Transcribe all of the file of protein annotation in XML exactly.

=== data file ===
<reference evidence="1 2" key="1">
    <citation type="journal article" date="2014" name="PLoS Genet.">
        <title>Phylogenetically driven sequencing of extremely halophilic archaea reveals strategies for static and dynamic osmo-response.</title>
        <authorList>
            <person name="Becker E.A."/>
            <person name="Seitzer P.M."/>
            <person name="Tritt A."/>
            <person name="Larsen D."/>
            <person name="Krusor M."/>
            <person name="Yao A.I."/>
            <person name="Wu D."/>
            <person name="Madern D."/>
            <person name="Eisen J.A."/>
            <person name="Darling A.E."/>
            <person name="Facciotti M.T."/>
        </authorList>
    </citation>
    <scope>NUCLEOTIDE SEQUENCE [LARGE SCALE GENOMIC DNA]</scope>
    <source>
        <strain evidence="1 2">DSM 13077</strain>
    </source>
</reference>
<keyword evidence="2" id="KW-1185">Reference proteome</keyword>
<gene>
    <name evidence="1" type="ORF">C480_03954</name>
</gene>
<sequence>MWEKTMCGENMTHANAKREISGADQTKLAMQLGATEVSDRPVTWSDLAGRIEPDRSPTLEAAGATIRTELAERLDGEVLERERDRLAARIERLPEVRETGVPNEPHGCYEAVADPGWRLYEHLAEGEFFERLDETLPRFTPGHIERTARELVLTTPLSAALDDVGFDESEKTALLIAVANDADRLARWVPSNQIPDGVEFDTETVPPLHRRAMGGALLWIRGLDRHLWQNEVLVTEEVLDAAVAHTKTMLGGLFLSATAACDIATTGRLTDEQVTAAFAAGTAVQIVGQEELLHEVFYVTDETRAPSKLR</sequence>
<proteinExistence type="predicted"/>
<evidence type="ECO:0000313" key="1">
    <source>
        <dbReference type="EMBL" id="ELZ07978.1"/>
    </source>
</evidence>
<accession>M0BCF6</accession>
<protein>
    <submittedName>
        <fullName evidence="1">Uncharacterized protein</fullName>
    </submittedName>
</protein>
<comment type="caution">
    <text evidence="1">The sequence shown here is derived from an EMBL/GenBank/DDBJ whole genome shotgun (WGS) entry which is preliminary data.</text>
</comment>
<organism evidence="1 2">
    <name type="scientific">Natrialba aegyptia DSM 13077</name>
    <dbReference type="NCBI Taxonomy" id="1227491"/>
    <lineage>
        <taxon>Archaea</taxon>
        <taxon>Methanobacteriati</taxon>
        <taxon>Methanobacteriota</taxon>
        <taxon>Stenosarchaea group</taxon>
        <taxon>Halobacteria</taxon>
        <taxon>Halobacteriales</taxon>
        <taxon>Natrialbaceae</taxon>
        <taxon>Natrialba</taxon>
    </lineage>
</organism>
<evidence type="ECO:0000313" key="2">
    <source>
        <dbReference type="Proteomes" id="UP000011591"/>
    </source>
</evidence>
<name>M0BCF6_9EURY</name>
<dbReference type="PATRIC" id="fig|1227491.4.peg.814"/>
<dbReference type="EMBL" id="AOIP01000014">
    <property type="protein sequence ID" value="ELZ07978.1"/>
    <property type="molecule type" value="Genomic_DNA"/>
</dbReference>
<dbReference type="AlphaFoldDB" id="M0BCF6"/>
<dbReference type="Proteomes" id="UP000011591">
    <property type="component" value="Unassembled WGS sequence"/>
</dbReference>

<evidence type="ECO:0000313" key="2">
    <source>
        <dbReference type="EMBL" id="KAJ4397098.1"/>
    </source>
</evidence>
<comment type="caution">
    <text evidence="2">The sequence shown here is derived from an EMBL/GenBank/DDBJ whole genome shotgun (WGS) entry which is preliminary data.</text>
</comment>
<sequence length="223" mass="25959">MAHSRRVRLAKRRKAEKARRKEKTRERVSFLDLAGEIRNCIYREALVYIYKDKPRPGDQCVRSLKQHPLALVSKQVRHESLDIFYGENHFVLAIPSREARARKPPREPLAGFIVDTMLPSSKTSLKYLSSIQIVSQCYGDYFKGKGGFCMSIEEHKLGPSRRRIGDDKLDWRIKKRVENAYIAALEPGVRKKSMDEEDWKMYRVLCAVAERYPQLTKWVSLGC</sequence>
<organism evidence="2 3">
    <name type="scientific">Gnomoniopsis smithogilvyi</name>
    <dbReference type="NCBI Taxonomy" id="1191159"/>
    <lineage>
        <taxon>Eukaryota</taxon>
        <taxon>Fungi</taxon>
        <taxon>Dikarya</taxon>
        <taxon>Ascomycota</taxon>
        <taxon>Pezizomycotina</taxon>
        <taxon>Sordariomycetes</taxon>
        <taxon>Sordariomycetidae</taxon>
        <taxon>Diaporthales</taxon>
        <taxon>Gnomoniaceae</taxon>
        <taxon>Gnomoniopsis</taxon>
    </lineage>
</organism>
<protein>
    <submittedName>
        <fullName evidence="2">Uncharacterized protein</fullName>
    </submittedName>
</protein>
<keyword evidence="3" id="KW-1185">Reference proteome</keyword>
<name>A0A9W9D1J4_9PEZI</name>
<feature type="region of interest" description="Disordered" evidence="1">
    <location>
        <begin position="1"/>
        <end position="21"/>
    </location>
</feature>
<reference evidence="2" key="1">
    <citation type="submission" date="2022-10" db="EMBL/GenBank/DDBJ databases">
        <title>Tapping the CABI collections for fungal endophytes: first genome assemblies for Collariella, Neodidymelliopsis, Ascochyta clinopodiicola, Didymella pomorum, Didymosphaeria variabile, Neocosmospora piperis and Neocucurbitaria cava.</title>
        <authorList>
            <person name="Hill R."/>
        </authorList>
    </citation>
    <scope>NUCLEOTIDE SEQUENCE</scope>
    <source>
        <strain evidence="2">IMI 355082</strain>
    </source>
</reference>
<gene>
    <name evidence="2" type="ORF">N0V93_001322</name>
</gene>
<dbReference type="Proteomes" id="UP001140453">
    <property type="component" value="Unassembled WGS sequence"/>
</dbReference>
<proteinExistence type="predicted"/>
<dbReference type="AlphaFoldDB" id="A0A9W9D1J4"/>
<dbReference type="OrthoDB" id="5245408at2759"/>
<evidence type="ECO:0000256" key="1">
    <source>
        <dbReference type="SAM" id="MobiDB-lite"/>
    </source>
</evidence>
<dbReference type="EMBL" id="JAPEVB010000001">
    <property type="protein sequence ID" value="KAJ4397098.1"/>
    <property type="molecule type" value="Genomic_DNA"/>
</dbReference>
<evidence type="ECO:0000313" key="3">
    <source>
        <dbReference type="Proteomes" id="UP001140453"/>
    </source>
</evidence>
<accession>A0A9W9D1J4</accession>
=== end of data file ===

<reference evidence="1 2" key="1">
    <citation type="journal article" date="2014" name="PLoS Genet.">
        <title>Phylogenetically driven sequencing of extremely halophilic archaea reveals strategies for static and dynamic osmo-response.</title>
        <authorList>
            <person name="Becker E.A."/>
            <person name="Seitzer P.M."/>
            <person name="Tritt A."/>
            <person name="Larsen D."/>
            <person name="Krusor M."/>
            <person name="Yao A.I."/>
            <person name="Wu D."/>
            <person name="Madern D."/>
            <person name="Eisen J.A."/>
            <person name="Darling A.E."/>
            <person name="Facciotti M.T."/>
        </authorList>
    </citation>
    <scope>NUCLEOTIDE SEQUENCE [LARGE SCALE GENOMIC DNA]</scope>
    <source>
        <strain evidence="1 2">DSM 13077</strain>
    </source>
</reference>
<keyword evidence="2" id="KW-1185">Reference proteome</keyword>
<gene>
    <name evidence="1" type="ORF">C480_03954</name>
</gene>
<sequence>MWEKTMCGENMTHANAKREISGADQTKLAMQLGATEVSDRPVTWSDLAGRIEPDRSPTLEAAGATIRTELAERLDGEVLERERDRLAARIERLPEVRETGVPNEPHGCYEAVADPGWRLYEHLAEGEFFERLDETLPRFTPGHIERTARELVLTTPLSAALDDVGFDESEKTALLIAVANDADRLARWVPSNQIPDGVEFDTETVPPLHRRAMGGALLWIRGLDRHLWQNEVLVTEEVLDAAVAHTKTMLGGLFLSATAACDIATTGRLTDEQVTAAFAAGTAVQIVGQEELLHEVFYVTDETRAPSKLR</sequence>
<proteinExistence type="predicted"/>
<evidence type="ECO:0000313" key="1">
    <source>
        <dbReference type="EMBL" id="ELZ07978.1"/>
    </source>
</evidence>
<accession>M0BCF6</accession>
<protein>
    <submittedName>
        <fullName evidence="1">Uncharacterized protein</fullName>
    </submittedName>
</protein>
<comment type="caution">
    <text evidence="1">The sequence shown here is derived from an EMBL/GenBank/DDBJ whole genome shotgun (WGS) entry which is preliminary data.</text>
</comment>
<organism evidence="1 2">
    <name type="scientific">Natrialba aegyptia DSM 13077</name>
    <dbReference type="NCBI Taxonomy" id="1227491"/>
    <lineage>
        <taxon>Archaea</taxon>
        <taxon>Methanobacteriati</taxon>
        <taxon>Methanobacteriota</taxon>
        <taxon>Stenosarchaea group</taxon>
        <taxon>Halobacteria</taxon>
        <taxon>Halobacteriales</taxon>
        <taxon>Natrialbaceae</taxon>
        <taxon>Natrialba</taxon>
    </lineage>
</organism>
<evidence type="ECO:0000313" key="2">
    <source>
        <dbReference type="Proteomes" id="UP000011591"/>
    </source>
</evidence>
<name>M0BCF6_9EURY</name>
<dbReference type="PATRIC" id="fig|1227491.4.peg.814"/>
<dbReference type="EMBL" id="AOIP01000014">
    <property type="protein sequence ID" value="ELZ07978.1"/>
    <property type="molecule type" value="Genomic_DNA"/>
</dbReference>
<dbReference type="AlphaFoldDB" id="M0BCF6"/>
<dbReference type="Proteomes" id="UP000011591">
    <property type="component" value="Unassembled WGS sequence"/>
</dbReference>

<evidence type="ECO:0000313" key="2">
    <source>
        <dbReference type="EMBL" id="KAJ4397098.1"/>
    </source>
</evidence>
<comment type="caution">
    <text evidence="2">The sequence shown here is derived from an EMBL/GenBank/DDBJ whole genome shotgun (WGS) entry which is preliminary data.</text>
</comment>
<sequence length="223" mass="25959">MAHSRRVRLAKRRKAEKARRKEKTRERVSFLDLAGEIRNCIYREALVYIYKDKPRPGDQCVRSLKQHPLALVSKQVRHESLDIFYGENHFVLAIPSREARARKPPREPLAGFIVDTMLPSSKTSLKYLSSIQIVSQCYGDYFKGKGGFCMSIEEHKLGPSRRRIGDDKLDWRIKKRVENAYIAALEPGVRKKSMDEEDWKMYRVLCAVAERYPQLTKWVSLGC</sequence>
<organism evidence="2 3">
    <name type="scientific">Gnomoniopsis smithogilvyi</name>
    <dbReference type="NCBI Taxonomy" id="1191159"/>
    <lineage>
        <taxon>Eukaryota</taxon>
        <taxon>Fungi</taxon>
        <taxon>Dikarya</taxon>
        <taxon>Ascomycota</taxon>
        <taxon>Pezizomycotina</taxon>
        <taxon>Sordariomycetes</taxon>
        <taxon>Sordariomycetidae</taxon>
        <taxon>Diaporthales</taxon>
        <taxon>Gnomoniaceae</taxon>
        <taxon>Gnomoniopsis</taxon>
    </lineage>
</organism>
<protein>
    <submittedName>
        <fullName evidence="2">Uncharacterized protein</fullName>
    </submittedName>
</protein>
<keyword evidence="3" id="KW-1185">Reference proteome</keyword>
<name>A0A9W9D1J4_9PEZI</name>
<feature type="region of interest" description="Disordered" evidence="1">
    <location>
        <begin position="1"/>
        <end position="21"/>
    </location>
</feature>
<reference evidence="2" key="1">
    <citation type="submission" date="2022-10" db="EMBL/GenBank/DDBJ databases">
        <title>Tapping the CABI collections for fungal endophytes: first genome assemblies for Collariella, Neodidymelliopsis, Ascochyta clinopodiicola, Didymella pomorum, Didymosphaeria variabile, Neocosmospora piperis and Neocucurbitaria cava.</title>
        <authorList>
            <person name="Hill R."/>
        </authorList>
    </citation>
    <scope>NUCLEOTIDE SEQUENCE</scope>
    <source>
        <strain evidence="2">IMI 355082</strain>
    </source>
</reference>
<gene>
    <name evidence="2" type="ORF">N0V93_001322</name>
</gene>
<dbReference type="Proteomes" id="UP001140453">
    <property type="component" value="Unassembled WGS sequence"/>
</dbReference>
<proteinExistence type="predicted"/>
<dbReference type="AlphaFoldDB" id="A0A9W9D1J4"/>
<dbReference type="OrthoDB" id="5245408at2759"/>
<evidence type="ECO:0000256" key="1">
    <source>
        <dbReference type="SAM" id="MobiDB-lite"/>
    </source>
</evidence>
<dbReference type="EMBL" id="JAPEVB010000001">
    <property type="protein sequence ID" value="KAJ4397098.1"/>
    <property type="molecule type" value="Genomic_DNA"/>
</dbReference>
<evidence type="ECO:0000313" key="3">
    <source>
        <dbReference type="Proteomes" id="UP001140453"/>
    </source>
</evidence>
<accession>A0A9W9D1J4</accession>